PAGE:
If I am not mistaken, whilst in the country whose yoke the Americans shook off a couple of hundred years ago taxes are technically paid to the monarch, in America they belong to the people. Mr Nixon, who was busy at the time creating the Imperial Presidency, evidently lost sight of this, as – to a lesser extent – other executive officers (but perhaps not presidents) have done since. Nixon really did represent just about everything that could go wrong with democracy and it was a remarkable act of courage, tolerance and, perhaps, folly on the part of Bill Clinton to eulogize him at his funeral.

Reading Thrower’s obituaries, another line  from that late-life speech of his seemed appropriate. It was a quote from Robert Browning:”Ah, but a man’s reach should exceed his grasp, or what’s a heaven for.”  As for Nixon, back in 1968 when he was running for the Presidency, both  he and the utterly decent Hubert Humphrey made  compulsory appearances on the zany show of the day “Rowan and Martin’s Laugh-in” which launched the careers of, among others, a bikini-clad Goldie Hawn. After much debate among his advisers he performed Judy Carne’s weekly catch-phrase. Staring into the camera Tricky Dick exclaimed: “Sock it to me!” More’s the pity one of  Mickey Duff ‘s clients didn’t hear his request.

Rest in Peace, Randolph W. Thrower, a man of integrity. The Tax World is indebted to you.

A Tale of Two Cities

I should have stayed in bed

I should have stayed in bed

Arriving at a hotel in the heart of Dickens country late last Monday night, I was asked by the receptionist if my day had been a pleasant one. I replied that, having woken in one country, worked a full day in another and being now about to go to sleep in yet another, I did not feel qualified to answer the question (or, for that matter, any question).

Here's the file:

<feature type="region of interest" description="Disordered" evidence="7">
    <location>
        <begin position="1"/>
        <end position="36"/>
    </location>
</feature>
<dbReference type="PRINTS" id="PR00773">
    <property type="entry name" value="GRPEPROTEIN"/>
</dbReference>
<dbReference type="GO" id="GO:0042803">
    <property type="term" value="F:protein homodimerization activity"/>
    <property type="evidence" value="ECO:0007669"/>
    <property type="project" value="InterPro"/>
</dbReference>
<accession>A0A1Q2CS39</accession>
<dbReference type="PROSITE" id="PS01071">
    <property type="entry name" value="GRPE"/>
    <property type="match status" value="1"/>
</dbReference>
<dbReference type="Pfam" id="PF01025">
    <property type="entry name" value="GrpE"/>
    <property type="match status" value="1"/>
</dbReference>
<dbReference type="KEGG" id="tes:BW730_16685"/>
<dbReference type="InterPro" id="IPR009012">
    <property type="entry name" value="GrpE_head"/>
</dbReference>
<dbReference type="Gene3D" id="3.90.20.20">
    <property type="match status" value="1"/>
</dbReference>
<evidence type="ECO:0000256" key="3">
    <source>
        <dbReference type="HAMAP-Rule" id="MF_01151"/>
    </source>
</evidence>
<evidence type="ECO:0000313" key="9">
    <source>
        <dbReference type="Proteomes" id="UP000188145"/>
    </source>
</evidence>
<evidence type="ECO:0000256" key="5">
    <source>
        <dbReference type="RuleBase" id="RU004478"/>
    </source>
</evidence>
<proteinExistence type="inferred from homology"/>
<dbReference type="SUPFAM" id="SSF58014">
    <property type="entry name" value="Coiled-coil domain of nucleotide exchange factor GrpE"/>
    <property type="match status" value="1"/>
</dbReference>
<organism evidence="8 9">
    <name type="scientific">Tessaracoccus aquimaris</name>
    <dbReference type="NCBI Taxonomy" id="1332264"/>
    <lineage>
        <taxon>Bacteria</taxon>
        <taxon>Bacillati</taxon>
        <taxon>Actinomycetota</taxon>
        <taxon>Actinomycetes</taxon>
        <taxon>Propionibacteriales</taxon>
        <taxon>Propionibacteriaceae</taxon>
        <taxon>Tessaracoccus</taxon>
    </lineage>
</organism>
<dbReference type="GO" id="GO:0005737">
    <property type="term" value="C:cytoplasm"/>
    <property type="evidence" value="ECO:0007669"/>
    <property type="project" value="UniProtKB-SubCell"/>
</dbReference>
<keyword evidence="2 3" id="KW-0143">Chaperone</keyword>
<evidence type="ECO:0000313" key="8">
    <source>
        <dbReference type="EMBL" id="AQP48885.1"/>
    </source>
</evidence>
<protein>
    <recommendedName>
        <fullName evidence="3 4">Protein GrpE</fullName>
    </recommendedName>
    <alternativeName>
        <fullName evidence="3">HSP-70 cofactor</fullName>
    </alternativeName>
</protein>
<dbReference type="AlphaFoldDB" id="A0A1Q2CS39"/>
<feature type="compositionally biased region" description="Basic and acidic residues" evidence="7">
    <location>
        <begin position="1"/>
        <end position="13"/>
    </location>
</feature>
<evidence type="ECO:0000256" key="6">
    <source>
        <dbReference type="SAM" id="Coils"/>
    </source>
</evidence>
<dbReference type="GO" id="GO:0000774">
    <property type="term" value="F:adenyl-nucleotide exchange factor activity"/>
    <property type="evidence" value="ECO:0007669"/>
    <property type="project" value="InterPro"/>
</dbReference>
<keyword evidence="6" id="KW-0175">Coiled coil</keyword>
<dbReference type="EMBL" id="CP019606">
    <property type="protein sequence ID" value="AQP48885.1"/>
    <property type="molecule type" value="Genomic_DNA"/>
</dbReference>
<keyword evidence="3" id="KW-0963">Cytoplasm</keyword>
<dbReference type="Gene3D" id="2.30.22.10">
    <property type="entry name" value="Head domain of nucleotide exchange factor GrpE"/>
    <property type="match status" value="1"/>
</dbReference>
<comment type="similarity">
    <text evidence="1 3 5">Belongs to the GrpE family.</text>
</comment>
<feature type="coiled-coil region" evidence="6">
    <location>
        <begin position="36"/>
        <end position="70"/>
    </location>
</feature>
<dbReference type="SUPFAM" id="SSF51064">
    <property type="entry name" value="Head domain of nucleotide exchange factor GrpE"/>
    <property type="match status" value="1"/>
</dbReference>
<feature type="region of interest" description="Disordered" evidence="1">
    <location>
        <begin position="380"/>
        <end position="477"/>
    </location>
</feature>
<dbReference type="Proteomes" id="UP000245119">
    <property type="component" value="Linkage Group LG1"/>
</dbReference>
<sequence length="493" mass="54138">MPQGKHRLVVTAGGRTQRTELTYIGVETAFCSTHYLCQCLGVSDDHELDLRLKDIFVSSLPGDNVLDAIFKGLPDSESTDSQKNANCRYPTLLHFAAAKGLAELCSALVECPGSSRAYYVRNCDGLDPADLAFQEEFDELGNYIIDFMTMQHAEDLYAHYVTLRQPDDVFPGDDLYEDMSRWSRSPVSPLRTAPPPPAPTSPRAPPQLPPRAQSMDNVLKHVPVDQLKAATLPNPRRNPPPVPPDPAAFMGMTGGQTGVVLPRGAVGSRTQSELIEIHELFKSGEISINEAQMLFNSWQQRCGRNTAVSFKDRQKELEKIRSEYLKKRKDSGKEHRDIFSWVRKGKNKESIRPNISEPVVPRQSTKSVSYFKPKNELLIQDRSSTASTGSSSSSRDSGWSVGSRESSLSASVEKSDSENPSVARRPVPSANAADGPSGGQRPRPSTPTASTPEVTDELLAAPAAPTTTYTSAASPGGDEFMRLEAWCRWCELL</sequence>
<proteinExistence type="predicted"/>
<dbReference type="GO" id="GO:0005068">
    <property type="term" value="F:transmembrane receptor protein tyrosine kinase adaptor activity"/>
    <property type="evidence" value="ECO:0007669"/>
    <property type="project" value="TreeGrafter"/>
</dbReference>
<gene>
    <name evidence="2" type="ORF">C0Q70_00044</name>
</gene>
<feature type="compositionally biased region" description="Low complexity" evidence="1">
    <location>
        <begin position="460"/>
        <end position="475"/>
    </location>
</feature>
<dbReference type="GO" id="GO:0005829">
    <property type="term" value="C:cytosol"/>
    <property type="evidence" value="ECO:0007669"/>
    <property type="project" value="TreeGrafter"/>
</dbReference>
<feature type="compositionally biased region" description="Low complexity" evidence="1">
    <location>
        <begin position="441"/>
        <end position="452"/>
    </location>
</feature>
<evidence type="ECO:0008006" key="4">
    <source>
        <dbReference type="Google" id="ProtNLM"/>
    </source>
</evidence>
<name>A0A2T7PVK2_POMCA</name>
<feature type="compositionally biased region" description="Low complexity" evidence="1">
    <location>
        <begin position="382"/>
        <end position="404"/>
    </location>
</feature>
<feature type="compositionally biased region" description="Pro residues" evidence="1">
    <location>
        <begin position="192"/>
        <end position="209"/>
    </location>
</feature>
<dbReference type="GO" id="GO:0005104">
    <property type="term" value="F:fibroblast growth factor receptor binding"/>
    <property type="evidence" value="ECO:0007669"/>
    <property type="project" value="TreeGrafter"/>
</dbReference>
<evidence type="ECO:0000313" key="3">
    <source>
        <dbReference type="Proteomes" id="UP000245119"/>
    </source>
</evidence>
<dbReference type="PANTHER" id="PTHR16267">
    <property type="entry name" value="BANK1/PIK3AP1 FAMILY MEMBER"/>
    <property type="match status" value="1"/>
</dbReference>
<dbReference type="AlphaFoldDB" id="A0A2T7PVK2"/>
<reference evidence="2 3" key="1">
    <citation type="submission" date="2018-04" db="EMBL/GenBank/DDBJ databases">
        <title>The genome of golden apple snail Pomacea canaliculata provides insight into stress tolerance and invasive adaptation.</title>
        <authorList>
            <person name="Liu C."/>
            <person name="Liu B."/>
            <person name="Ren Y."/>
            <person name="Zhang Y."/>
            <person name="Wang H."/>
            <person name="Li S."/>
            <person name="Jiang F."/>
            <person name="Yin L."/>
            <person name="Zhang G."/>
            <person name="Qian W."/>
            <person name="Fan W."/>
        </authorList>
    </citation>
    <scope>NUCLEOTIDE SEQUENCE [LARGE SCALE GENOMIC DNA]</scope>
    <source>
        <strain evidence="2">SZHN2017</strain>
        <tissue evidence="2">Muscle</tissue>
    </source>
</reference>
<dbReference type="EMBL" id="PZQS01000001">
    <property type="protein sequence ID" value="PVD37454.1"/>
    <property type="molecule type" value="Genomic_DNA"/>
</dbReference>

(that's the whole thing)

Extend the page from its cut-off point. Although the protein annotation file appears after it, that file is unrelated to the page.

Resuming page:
We live in a mad, frenetic world.

Not many hours later, beating the dawn to its daily task of rousing the city from its slumber, I decided to fulfill a life-long ambition (or more precisely an ambition since the first year of grammar school) to greet the sunrise from the centre of Westminster Bridge – mimicking  what William Wordsworth experienced when he stood in the same spot “Upon Westminster Bridge” on September 3, 1802. Well, all I can say is that either Mr Wordsworth was high on some interesting substance when he wrote “Dear God! the very houses seem asleep; And all that mighty heart is lying still!” or London has changed a bit in the last two hundred-odd years. At 6am The city was alive with motorists, cyclists, joggers, river boats and pedestrians. Even the Underground was working.

Later in the day, sitting  in the jump-seat of a Black Cab (which was not black), bombing up the Mall from Buckingham Palace to Admiralty Arch, I was alerted to the sight of a horse-drawn carriage crawling in the opposite direction and creating an almighty traffic jam in its wake. It was  being driven by two men in full 18th century livery carrying,  whom I assumed to be,  the rotund Ambassador of an African nation on his way to present his credentials (and from the way he was dressed – possibly  his bed sheets) to HMQ.